We’ve demonstrated a strong track record of being very disciplined with the use of our cash. We don’t let it burn a hole in our pocket, we don’t allow it to motivate us to do stupid acquisitions. And so I think that we’d like to continue to keep our powder dry, because we do feel that there are one or more strategic opportunities in the future.– Steve Jobs.
SAP acquired Qualtrics for >$8B over a year ago. At the time SAP talked about the rationale for the acquisition being that customers will benefit from integration of X (experience) data with O (operational) data. That rationale sounded like hogwash at the time and more so now because it doesn’t look like Qualtrics benefits SAP in any meaningful way.
Qualtrics was a glorified customer survey company; and to pay >$8B for it while it had less than $400M in revenue was a fallacy and it was one of the reasons for the ouster of its CEO, Bill McDermott, recently. SAP had aspired to make inroads in the CRM market with Qualtrics but nothing of that sort seems to have happened; due to Qualtrics’ limited capabilities.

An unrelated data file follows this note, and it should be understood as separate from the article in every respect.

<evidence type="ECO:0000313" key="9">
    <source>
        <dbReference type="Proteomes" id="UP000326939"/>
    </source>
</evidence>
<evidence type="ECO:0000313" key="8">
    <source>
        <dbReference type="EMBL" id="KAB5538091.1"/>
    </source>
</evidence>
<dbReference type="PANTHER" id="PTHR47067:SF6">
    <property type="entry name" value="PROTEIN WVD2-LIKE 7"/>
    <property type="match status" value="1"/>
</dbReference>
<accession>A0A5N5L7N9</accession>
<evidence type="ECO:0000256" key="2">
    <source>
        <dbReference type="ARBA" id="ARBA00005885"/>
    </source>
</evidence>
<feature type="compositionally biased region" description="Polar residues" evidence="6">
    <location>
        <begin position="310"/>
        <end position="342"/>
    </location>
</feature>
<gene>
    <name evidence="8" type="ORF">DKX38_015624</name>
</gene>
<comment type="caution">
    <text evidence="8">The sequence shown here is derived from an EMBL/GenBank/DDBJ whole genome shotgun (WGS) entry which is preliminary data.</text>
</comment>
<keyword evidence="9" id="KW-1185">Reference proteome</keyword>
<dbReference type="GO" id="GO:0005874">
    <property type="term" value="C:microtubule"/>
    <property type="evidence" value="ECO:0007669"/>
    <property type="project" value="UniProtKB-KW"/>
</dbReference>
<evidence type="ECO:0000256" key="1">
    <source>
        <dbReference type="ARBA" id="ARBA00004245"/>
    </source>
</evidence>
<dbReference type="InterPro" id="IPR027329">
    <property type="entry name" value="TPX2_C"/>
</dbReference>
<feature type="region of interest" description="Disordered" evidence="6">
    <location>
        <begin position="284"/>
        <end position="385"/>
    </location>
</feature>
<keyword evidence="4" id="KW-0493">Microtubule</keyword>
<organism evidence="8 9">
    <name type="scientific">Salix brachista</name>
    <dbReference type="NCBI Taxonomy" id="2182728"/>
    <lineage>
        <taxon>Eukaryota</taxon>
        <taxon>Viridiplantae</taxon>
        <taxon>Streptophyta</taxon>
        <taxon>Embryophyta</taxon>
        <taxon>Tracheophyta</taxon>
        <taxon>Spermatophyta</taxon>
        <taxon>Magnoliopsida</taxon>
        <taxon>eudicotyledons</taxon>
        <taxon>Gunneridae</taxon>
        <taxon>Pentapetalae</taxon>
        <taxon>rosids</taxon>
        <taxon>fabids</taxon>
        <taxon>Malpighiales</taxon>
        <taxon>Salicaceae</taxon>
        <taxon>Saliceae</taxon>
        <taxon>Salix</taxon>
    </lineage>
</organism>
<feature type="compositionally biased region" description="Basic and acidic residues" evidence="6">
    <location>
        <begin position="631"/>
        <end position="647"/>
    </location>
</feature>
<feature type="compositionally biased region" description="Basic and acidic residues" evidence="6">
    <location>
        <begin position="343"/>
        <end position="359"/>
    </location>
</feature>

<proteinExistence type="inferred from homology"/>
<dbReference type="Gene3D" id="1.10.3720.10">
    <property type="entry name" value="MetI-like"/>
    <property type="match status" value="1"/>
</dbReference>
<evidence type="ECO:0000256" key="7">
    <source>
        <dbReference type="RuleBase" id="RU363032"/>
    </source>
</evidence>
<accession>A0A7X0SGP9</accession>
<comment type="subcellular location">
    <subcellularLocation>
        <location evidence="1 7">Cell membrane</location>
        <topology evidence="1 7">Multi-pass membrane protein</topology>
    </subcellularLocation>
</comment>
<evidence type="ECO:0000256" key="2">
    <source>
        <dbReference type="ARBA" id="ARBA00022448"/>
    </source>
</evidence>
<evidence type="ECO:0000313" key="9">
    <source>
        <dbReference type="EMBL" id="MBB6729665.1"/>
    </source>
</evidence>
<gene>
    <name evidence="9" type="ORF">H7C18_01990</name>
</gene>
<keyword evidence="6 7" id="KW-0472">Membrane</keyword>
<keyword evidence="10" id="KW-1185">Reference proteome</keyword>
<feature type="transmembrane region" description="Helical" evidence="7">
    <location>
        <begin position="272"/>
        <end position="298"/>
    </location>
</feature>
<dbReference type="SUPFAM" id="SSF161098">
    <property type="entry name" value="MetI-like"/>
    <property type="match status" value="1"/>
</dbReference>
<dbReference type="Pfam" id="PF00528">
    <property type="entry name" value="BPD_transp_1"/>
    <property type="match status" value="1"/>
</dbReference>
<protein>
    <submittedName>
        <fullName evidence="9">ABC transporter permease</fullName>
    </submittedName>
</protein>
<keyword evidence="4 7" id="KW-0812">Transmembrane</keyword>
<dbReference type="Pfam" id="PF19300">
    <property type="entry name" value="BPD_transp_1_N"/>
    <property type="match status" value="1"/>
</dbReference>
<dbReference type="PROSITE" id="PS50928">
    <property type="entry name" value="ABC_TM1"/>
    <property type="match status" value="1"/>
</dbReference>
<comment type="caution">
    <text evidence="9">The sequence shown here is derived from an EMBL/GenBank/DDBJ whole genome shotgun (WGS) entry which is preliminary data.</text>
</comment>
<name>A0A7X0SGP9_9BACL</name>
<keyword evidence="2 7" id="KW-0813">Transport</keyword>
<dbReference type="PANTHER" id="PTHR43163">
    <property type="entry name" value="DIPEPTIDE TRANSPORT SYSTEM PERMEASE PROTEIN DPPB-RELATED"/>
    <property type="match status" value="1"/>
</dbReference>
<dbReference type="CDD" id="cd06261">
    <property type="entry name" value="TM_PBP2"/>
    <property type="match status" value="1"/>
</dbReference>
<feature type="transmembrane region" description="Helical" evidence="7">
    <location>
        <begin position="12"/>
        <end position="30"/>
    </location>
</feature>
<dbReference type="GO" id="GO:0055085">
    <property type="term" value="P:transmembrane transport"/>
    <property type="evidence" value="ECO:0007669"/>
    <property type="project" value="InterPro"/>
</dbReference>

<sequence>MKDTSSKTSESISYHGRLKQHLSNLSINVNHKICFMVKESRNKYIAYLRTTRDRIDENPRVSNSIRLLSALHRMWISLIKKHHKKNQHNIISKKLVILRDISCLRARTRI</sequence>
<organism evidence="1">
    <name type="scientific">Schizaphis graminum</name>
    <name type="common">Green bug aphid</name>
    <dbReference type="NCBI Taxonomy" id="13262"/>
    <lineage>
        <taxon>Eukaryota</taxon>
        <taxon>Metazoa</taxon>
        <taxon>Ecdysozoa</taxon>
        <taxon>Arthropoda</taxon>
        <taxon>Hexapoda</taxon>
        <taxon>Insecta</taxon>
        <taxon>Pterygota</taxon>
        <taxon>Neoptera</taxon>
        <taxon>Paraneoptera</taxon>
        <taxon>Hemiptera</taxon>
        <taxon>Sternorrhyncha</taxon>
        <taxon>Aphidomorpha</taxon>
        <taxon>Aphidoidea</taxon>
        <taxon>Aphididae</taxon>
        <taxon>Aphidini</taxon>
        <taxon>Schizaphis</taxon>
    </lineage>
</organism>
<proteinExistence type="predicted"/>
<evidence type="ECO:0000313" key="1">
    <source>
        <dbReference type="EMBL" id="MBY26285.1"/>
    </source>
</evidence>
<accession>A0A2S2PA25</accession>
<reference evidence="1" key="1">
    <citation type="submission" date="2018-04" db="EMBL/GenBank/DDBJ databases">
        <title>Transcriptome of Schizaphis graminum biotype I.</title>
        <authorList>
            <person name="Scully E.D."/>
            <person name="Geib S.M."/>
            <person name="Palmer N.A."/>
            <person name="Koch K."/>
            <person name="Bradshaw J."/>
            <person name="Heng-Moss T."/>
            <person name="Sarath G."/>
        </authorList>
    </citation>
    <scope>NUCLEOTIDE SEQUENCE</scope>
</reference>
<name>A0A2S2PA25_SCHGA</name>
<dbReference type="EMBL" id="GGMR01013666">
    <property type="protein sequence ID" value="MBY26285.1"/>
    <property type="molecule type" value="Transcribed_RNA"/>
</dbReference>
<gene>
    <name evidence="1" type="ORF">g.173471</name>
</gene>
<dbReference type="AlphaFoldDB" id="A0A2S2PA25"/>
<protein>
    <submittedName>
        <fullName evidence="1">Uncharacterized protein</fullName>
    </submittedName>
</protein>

SAP needs to stop making fat acquisitions every few years (Ariba, Sybase, Concur, SuccessFactors, Calidus, etc.) in the process wasting shareholders’ precious money. It should instead focus on improving is products and expanding their capabilities (Industry solutions, for example) and leveraging its customer base in the ERP market for increase in revenue and earnings. It also needs to have a coherent cloud strategy, perhaps a roadmap for a true SAAS model (Software as a service); rather than its current Platform as a Service model on the HANA database.
SAP has a strong customer base (and a dominant share) in the ERP market and a head start of many years and it is a shame that despite those advantages; its market capitalization is about equal to Salesforce, which only does CRM software; but does it well and has a true cloud product.